In the classical architecture of Ancient Greece and Rome, a frieze is a long and narrow sculptural band that runs along the middle of an entablature, used for decorative purposes. It sits on top of the column capitals, in between the architrave on the lowest level and the cornice at the top.
In buildings using the Doric architectural order, the frieze is usually consists of alternate triglyphs (projecting rectangular blocks with three vertical channels), and metopes (spaces). In buildings using the Ionic, Corinthian or Composite orders, the frieze is usually ornamented with relief figures. Friezes seen on Roman buildings are usually decorated with plant motifs. Late Roman and many Renaissance structures feature a pulvinated frieze, in which the frieze’s profile is a convex curve.
In the Doric order, triglyphs often appear regularly-spaced on the frieze. These are rectangular details, representative of the beams used to post and beam construction. The spaces between triglyphs are called metopes.
The most famous example of a frieze is that carved on the outer wall of the Parthenon temple in Athens, Greece, which is a representation of a ritual festival procession.
In interior design, a frieze can also refer to any long, narrow, horizontal panel or band used for decorative purposes on the walls of a room.
 Related articles on Designing Buildings Wiki
- Architectural styles.
- Barrel vault.
- Classical orders in architecture.
- Cornice coving and architrave definitions.
- Elements of classical columns.
- Pendentive dome.
- Trompe l’oeil.
Featured articles and news
The IHBC has now opened its celebrated NewsBlog service to user comments, so members and users can open, join and extend the discussions around our news items.
This week's Director’s top pick for IHBC members features a call from Fenland District Council for archaeology, building investigation and community engagement.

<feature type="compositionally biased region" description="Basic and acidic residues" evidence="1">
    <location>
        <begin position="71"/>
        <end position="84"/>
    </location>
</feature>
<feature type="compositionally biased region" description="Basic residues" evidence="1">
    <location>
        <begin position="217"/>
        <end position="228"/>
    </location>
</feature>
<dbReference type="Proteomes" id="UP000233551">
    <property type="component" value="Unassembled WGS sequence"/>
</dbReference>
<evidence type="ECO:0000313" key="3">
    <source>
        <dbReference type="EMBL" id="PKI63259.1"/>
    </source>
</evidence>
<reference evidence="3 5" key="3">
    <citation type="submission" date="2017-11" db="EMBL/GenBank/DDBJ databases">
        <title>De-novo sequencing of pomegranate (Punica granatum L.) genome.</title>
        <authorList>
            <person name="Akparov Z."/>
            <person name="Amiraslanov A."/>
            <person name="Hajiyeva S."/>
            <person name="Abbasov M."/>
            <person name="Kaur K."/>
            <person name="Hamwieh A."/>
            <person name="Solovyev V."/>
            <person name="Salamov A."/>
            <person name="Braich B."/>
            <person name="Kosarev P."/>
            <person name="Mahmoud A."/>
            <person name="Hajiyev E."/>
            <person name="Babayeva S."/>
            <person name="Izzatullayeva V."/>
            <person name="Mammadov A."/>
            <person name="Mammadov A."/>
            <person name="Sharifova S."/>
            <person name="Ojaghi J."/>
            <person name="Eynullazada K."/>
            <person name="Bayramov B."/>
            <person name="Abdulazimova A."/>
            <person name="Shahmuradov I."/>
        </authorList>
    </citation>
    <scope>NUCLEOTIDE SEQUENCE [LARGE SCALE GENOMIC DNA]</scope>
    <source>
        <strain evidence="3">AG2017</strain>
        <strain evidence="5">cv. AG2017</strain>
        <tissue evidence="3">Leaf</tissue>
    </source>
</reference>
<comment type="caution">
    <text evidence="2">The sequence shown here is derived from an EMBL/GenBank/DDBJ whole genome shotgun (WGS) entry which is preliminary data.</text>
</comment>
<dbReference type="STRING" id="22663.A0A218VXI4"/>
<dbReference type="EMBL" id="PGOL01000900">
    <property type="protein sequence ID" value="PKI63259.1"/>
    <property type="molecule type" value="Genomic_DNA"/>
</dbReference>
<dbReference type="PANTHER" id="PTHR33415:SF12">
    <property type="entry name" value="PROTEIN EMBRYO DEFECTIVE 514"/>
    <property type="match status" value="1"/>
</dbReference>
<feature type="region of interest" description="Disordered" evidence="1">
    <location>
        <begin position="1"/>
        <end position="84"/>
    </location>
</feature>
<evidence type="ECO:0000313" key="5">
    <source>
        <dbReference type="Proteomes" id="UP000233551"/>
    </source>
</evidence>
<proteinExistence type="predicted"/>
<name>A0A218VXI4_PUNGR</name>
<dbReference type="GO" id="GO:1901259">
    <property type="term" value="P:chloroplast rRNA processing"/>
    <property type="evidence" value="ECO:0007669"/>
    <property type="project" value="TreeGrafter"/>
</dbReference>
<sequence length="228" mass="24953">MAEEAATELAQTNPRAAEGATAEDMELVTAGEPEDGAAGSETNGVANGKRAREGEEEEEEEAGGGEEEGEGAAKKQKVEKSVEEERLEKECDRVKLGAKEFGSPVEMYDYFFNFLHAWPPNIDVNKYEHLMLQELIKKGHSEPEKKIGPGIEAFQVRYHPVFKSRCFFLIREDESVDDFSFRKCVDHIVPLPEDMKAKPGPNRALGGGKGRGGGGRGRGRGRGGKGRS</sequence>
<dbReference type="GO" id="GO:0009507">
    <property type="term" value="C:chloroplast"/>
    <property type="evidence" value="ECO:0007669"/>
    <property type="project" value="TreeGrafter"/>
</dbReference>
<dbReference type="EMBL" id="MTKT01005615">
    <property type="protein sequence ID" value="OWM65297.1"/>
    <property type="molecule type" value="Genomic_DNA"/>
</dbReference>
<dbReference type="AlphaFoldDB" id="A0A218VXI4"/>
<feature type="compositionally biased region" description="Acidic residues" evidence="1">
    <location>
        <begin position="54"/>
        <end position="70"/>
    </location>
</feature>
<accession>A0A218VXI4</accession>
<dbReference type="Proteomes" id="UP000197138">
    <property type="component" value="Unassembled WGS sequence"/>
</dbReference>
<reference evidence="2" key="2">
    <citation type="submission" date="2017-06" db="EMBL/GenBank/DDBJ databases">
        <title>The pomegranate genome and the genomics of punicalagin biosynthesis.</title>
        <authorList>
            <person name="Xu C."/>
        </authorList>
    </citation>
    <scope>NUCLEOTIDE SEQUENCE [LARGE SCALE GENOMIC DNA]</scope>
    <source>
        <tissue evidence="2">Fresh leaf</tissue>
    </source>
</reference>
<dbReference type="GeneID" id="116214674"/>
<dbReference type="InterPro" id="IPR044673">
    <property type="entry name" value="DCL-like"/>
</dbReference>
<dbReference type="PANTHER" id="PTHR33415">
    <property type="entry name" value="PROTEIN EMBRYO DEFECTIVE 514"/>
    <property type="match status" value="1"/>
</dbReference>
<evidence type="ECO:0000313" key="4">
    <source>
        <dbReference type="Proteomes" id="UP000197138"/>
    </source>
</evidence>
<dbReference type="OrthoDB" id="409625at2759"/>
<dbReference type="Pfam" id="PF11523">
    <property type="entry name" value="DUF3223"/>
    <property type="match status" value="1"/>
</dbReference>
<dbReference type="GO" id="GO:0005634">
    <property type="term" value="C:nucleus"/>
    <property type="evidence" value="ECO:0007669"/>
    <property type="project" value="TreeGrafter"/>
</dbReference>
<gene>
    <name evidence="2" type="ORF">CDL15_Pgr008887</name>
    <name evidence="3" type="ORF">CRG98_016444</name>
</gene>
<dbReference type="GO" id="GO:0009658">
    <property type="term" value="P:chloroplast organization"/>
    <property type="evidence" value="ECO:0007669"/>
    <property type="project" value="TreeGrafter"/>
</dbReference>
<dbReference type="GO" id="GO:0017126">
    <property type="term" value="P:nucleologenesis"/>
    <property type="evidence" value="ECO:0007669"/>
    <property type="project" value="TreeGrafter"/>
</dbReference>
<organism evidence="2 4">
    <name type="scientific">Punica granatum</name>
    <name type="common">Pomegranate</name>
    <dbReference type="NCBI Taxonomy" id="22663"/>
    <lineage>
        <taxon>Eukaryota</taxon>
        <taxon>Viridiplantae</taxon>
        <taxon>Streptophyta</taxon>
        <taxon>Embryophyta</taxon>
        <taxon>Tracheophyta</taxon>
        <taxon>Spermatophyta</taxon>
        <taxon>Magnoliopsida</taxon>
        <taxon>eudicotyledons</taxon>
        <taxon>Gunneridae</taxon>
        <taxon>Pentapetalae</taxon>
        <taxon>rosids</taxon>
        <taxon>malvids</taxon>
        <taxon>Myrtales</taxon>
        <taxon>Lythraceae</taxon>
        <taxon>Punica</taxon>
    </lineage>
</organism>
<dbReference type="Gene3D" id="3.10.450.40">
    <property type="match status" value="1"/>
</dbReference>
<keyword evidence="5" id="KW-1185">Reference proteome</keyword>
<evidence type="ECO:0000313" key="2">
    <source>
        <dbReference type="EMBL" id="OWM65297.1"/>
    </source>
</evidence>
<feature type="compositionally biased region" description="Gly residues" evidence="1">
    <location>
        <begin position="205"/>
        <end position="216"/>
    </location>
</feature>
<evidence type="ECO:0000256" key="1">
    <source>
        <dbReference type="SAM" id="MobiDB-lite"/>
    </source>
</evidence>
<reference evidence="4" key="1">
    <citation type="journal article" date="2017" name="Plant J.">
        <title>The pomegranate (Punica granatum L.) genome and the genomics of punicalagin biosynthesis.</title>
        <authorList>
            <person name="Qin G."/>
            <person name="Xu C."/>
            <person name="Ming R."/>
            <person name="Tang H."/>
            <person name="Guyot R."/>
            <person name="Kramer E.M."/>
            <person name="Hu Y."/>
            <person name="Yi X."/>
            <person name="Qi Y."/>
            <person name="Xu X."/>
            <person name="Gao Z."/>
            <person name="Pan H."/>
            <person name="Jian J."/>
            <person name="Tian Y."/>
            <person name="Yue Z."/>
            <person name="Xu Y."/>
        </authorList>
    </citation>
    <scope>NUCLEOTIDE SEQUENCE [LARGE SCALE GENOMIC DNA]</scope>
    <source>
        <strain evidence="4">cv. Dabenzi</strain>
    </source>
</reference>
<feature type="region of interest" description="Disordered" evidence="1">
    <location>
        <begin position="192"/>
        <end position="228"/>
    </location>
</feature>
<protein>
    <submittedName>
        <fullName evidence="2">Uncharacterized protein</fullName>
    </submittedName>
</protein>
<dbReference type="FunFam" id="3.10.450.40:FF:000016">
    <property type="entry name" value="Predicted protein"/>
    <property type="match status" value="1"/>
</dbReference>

In helping people to discover, access and safeguard their heritage, the role of conservation professionals as experts is needed more than ever, says Nigel Walter.
The BSI consulted on two Publically Available Specifications on energy efficiency measure (EEM) installation.
Second World War structures at Scapa Flow have been recognised as being of national importance by Historic Environment Scotland.
The Bill was amended during its Committee stage in the House of Commons, and a number of Government new clauses were added in relation to local plan making.
Historic Environment Scotland (HES) has announced a national campaign to find out what heritage means to the people of Scotland as part of the 2017 Year of History, Heritage and Archaeology.
The UK government has published several reports on retro-fit issues for historic buildings.
Qatari-backed hotel scheme for the Grade II listed building in Mayfair will include 137 bedrooms, additional restaurants, retail and events space.
A CLAD magazine feature discusses how crowdfunding can help get projects started and allow architects to be proactive.
Conservators have conclude it is one of the few places in Europe to have an almost complete medieval decorative scheme still in situ.
Community groups have been asked to nominate favourite new buildings, conservation projects and people in its annual awards (closing date 31 January 2017).
Museums Heritage says that after almost five years of restoration and refurbishment, the Grade II* Design Museum has been transformed into a modern multi-purpose space.
An independent report has been issued relating to flood protection, aiming to help with flood resilience.